A friend who works in fashion design told me an interesting story. She was doing a final project in art school and had developed a complex outfit. Her customer for this clothing had been consulted extensively. Many questions were asked and color and material samples were presented. The customer chose their preferred materials and colors. Sketches were created and presented to confirm the appearance of this clothing. Approval was given by the customer.
Now much work began on the part of the design team. They had to work out all of the cuts, folds, seams, and sizes. No detail was too small. Excruciating attention was paid to each stitch, each fastener, and every bead and decoration. The physical production of the outfit required painstaking effort to follow the design exactly. Hundreds of hours were spent producing the single sample.
Finally, came the day of the finished product presentation and grading. The customer studied the outfit carefully, then said, “It looks great, but can we change this color? I think I want something different.” The customer wanted to change the colors after the product was sewn.
My first reaction to this tale implied brains exploding and physical violence should have resulted. Later, the more I thought about this, the more it made sense to me in a strange way.
My friend George once said to me, “Everything is trivial to the person who doesn’t have to do it.” Many engineering projects are like the dress described above. The customer is heavily involved in creating a product specification. This can be a difficult, brutal process.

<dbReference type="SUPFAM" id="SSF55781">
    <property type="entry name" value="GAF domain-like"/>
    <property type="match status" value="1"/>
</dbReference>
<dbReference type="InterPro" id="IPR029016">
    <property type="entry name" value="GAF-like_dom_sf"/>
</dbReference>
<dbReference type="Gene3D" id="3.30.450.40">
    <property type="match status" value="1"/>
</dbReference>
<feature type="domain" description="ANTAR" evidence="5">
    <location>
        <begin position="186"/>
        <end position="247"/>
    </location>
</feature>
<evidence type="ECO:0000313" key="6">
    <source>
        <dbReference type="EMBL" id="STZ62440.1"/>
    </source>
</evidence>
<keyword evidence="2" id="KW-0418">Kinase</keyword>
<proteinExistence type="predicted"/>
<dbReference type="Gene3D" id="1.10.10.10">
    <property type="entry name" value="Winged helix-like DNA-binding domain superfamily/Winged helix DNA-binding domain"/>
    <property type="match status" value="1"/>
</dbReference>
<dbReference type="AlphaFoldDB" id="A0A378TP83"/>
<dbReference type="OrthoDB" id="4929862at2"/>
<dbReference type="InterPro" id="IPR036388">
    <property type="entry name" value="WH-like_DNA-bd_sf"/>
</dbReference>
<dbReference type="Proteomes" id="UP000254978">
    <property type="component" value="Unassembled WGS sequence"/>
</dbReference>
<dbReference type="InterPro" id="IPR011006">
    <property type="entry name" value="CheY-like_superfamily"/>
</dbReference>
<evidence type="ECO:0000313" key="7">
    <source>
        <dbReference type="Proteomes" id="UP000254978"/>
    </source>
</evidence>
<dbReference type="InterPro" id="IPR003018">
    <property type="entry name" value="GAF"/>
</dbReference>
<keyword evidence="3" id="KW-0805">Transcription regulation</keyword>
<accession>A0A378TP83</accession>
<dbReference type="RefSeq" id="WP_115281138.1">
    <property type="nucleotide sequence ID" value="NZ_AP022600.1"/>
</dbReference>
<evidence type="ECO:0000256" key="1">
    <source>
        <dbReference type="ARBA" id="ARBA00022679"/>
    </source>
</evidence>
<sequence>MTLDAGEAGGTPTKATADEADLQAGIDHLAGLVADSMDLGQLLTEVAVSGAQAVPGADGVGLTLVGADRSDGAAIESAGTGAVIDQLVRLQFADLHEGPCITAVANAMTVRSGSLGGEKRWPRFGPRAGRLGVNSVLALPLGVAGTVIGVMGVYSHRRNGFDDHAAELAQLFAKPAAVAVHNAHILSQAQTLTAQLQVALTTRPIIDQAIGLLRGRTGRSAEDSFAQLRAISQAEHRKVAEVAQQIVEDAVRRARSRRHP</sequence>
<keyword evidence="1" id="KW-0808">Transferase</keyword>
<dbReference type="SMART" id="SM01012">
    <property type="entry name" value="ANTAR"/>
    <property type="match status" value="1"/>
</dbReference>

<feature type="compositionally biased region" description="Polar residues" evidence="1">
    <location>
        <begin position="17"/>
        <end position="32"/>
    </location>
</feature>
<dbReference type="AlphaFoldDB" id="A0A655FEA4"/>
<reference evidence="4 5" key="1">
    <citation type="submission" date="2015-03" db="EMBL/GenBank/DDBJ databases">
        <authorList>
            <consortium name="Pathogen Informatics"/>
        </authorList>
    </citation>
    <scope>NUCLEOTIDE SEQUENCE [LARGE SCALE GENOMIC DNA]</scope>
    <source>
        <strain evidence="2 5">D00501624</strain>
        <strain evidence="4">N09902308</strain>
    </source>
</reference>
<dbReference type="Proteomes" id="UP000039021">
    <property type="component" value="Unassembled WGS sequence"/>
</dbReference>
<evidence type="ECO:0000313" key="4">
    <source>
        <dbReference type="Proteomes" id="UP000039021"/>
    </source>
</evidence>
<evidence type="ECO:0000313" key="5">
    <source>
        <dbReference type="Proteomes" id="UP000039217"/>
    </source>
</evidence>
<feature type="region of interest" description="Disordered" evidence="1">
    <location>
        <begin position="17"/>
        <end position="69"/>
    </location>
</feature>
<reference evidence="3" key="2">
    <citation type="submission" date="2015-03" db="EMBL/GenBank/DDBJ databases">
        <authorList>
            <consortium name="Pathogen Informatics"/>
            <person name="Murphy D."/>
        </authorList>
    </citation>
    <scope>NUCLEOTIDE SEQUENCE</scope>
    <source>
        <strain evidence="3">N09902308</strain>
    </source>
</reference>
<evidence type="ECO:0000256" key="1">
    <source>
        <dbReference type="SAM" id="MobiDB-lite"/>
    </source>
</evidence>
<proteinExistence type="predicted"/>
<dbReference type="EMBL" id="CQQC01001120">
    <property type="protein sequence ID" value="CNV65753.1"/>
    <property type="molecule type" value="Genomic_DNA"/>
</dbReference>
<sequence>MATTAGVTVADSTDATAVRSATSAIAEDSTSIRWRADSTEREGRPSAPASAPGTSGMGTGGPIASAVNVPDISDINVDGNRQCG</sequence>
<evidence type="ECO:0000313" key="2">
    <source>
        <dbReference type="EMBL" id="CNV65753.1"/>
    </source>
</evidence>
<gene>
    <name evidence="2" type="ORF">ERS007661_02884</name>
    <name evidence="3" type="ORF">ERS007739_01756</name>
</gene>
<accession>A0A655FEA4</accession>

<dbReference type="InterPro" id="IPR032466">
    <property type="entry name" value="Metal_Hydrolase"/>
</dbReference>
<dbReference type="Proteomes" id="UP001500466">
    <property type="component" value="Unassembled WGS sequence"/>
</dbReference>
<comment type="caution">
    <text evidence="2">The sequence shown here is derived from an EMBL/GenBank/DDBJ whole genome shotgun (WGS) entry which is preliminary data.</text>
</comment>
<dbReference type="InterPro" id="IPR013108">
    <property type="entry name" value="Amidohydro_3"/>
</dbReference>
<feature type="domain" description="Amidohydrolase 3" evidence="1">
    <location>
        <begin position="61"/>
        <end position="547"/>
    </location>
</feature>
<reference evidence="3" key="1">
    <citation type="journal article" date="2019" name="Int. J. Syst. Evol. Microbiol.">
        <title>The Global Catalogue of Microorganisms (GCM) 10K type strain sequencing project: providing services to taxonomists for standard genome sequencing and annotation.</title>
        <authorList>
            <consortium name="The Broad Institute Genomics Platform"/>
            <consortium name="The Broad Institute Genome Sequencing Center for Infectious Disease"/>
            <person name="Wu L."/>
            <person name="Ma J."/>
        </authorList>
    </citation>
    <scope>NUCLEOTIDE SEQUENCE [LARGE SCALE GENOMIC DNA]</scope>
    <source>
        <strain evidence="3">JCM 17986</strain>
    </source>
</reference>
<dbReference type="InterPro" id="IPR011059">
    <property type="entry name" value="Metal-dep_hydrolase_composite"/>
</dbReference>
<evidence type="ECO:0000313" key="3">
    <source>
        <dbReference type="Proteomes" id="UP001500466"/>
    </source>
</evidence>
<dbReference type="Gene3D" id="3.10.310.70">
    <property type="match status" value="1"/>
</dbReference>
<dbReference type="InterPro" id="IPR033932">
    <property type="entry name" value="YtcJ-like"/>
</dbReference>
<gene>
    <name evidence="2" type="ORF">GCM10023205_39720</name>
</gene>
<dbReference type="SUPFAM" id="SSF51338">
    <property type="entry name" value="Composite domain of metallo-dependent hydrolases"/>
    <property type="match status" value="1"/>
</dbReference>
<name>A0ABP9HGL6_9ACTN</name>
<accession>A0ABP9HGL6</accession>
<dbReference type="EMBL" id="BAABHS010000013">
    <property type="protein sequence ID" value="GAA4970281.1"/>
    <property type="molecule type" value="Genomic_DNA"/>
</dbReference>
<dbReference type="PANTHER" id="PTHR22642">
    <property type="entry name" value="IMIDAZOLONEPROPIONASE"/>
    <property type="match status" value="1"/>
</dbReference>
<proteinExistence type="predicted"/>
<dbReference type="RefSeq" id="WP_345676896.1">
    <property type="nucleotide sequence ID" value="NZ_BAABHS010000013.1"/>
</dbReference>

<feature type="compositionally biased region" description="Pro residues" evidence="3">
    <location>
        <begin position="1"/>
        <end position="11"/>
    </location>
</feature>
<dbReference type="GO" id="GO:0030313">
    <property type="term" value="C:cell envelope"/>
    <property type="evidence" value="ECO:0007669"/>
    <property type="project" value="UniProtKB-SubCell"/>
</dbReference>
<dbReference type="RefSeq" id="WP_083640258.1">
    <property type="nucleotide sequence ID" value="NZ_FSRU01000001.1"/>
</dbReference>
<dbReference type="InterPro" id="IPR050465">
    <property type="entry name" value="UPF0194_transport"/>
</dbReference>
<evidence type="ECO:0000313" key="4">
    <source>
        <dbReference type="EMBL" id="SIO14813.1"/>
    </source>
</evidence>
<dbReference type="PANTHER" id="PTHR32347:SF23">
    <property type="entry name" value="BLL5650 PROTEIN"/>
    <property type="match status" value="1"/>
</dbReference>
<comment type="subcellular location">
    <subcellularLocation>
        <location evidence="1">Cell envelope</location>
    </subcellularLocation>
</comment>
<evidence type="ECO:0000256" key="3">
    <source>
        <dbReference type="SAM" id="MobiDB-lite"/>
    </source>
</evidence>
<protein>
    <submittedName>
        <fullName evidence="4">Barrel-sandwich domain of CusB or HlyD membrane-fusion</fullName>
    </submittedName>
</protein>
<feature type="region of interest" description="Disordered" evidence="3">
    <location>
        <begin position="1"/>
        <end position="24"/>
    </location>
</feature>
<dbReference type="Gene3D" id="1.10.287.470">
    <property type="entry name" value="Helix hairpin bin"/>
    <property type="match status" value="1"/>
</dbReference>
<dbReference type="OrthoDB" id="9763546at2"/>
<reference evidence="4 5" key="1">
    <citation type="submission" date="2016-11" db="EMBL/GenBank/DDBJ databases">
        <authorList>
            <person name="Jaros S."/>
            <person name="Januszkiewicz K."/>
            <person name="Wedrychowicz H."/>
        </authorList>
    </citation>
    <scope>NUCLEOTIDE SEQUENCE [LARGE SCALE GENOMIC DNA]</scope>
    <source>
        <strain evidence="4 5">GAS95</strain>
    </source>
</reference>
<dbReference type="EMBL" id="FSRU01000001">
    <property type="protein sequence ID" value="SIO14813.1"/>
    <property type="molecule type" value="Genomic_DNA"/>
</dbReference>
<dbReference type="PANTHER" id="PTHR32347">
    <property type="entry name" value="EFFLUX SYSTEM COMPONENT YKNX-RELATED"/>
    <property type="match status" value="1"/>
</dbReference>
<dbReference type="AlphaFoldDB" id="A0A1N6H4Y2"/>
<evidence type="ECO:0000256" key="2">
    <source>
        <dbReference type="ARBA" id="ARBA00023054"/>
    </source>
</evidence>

The customer gets asked endless questions and maybe cannot be faulted for thinking, “Hey, I’m doing all the heavy lifting here, telling you exactly how this should be done.” We know that the customer is not really figuring out how something gets done, but is only describing the surface of the problem and requesting some specific end results.
Most important, the process of designing (planning, implementing, debugging, analyzing--and the many repetitive loops of this process) is totally invisible to that customer. They cannot see anything happening so they can easily believe that they did the hard part. Most importantly, they cannot conceive of the time required to do all of these steps. They especially cannot understand how much of the development process must be repeated given a single change to one fundamental specification.
There are certainly some things we can do to attempt to mitigate late changes in a specification. Using programmability (processors, software, and programmable logic) are some of the modern tactics we use to give ourselves flexibility. Yet all too often, we have just pushed the problem into somebody else’s domain. Now it is software development, quality assurance, or regulatory test groups that are told that they need to suddenly adjust to a new set of inputs for their work.
The horrifying part is that I sometimes find that I am the guy assuming that everybody else can change the color after the fabric is sewn. I am the guy who made stupid timeline assumptions because I simply did not understand the other guy’s task. But that is me.
You wouldn’t do that, would you?